When investors are comparing between various companies, they find the ROCE important. As such, Tesco’s Return on Capital Employed is approximately 7.4% as estimated by the Consumer Retailing industry. However, from the market comparison, Tesco’s figures are considered average, considering the risk associated with stocks versus bank account safety (Weygandt et al., 2018). Shareholders may wish to consider higher performing portfolio before deciding on the stocks to use. The analysis above finds that Tesco’s 7.4% is an increase from the percentage it recorded three years ago, when its ROCE was approximately 3.0% thereby suggesting the its firm performance has been improving.

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Dividend Yield and Cover

Dividend yield can be calculated by dividing the annual dividend per share by the current share price. In Tesco’s case, its total dividends of 9.15 can be divided by its current share price of 227.40 to get a dividend yield of 4.02%. In contrast, dividend coverage is a financial tool utilized by managers to evaluate the extent to which a company can pay dividends to its stockholders (Cokins, 2017). Tesco has a dividend coverage of 1.20 and this suggests that the retail is able to fund the payout from its earning without dependence on external sources of funds.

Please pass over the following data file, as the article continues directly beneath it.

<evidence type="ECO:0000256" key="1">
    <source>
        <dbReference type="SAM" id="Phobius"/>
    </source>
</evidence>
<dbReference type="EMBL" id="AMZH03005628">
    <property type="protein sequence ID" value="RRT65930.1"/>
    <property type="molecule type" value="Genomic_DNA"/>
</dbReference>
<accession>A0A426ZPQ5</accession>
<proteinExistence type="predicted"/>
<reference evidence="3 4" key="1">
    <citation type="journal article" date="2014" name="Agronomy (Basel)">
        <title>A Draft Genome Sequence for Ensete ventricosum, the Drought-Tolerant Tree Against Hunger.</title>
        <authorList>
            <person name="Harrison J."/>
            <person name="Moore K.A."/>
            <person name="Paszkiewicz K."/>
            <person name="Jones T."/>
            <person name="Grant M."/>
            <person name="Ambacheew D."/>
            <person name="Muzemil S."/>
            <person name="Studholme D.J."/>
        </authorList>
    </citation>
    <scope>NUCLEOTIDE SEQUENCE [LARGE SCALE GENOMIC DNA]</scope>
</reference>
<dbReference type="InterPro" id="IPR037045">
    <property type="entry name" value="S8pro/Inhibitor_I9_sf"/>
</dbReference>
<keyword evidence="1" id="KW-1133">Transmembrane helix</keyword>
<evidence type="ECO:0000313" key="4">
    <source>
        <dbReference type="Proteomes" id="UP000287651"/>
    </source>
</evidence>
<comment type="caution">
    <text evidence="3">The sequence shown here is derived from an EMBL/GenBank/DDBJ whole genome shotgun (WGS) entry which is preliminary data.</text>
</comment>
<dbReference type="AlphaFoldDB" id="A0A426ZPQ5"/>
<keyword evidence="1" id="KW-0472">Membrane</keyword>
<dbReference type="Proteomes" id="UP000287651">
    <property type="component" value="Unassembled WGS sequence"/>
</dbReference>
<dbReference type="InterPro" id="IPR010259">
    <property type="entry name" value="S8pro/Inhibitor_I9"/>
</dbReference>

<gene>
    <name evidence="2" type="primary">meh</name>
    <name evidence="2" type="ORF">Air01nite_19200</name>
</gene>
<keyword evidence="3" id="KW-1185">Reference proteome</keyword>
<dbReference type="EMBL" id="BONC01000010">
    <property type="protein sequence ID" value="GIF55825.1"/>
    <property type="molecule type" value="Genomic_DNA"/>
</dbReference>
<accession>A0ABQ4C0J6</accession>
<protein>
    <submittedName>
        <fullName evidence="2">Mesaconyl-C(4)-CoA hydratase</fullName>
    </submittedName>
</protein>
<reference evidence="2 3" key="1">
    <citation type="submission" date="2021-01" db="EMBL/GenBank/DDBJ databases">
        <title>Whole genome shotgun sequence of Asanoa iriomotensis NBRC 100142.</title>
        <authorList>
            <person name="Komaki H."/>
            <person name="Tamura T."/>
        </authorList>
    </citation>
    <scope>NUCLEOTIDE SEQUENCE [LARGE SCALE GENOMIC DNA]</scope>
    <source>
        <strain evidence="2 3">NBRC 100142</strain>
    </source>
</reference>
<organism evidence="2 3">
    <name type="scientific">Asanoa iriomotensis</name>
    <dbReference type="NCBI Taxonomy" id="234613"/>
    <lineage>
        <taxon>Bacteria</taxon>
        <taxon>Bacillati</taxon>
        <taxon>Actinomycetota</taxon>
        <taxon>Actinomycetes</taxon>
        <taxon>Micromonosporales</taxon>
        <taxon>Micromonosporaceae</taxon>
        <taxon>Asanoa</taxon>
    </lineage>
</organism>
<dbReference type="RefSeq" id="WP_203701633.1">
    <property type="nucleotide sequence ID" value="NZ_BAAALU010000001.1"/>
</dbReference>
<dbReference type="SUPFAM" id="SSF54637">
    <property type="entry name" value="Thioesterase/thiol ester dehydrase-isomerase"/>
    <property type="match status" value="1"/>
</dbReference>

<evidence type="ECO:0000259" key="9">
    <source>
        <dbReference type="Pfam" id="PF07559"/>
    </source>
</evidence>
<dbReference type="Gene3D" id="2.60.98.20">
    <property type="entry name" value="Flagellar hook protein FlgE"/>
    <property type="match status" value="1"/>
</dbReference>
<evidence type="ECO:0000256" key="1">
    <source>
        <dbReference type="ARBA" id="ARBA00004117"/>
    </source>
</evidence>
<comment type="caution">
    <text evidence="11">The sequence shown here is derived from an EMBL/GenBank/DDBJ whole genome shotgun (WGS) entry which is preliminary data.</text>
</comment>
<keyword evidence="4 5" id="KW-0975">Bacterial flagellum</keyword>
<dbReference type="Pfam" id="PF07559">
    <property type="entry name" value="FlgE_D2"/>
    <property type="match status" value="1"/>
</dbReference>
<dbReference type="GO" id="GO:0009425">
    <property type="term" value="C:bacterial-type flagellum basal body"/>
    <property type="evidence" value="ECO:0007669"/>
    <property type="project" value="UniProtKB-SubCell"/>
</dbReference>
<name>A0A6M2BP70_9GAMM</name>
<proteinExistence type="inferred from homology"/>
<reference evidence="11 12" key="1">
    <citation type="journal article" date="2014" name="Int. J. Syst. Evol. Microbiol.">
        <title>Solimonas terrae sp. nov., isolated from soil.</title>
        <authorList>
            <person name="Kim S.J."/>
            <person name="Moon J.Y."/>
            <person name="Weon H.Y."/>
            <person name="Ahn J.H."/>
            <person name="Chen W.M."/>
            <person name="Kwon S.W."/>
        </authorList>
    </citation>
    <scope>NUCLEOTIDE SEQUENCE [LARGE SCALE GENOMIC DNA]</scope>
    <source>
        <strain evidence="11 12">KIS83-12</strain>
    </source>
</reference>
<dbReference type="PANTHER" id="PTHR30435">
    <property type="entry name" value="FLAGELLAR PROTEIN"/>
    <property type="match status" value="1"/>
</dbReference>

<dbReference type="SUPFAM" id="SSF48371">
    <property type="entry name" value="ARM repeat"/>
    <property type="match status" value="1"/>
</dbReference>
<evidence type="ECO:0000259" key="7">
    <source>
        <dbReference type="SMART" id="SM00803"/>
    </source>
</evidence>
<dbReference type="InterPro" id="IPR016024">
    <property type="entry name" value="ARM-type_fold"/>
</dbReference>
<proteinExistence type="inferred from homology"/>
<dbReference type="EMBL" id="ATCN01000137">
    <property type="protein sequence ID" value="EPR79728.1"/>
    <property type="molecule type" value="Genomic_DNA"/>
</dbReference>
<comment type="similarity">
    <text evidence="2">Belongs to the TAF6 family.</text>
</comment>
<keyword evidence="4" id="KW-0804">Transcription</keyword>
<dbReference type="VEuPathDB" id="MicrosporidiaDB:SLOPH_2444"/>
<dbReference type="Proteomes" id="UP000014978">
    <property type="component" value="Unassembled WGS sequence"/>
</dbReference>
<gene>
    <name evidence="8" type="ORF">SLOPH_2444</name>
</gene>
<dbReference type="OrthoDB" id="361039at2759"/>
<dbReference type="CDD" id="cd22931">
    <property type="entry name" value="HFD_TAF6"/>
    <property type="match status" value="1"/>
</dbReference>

Earnings Per Share (EPS) and Price/Earnings Ratio (P/E)

Earnings per share is an expression of an organization’s income dividend by the outstanding shares of its stock. Tesco’s EPS over the last five years has been consistent except for 2017 when the figure recorded was a negative since it made losses. Figure 4 below indicates a line graph illustrating the UK supermarket’s EPS over the years. In contrast, price/earnings ratio exhibits the relationship between a firm’s earnings per share and stock price (Davis & Davis, 2019). As of today, Tesco’s share price is £227.40 whereas its EPS for the TTM ended February 2021 was £1.87. Therefore, the UK giant’s P/E ratio equals 121.60.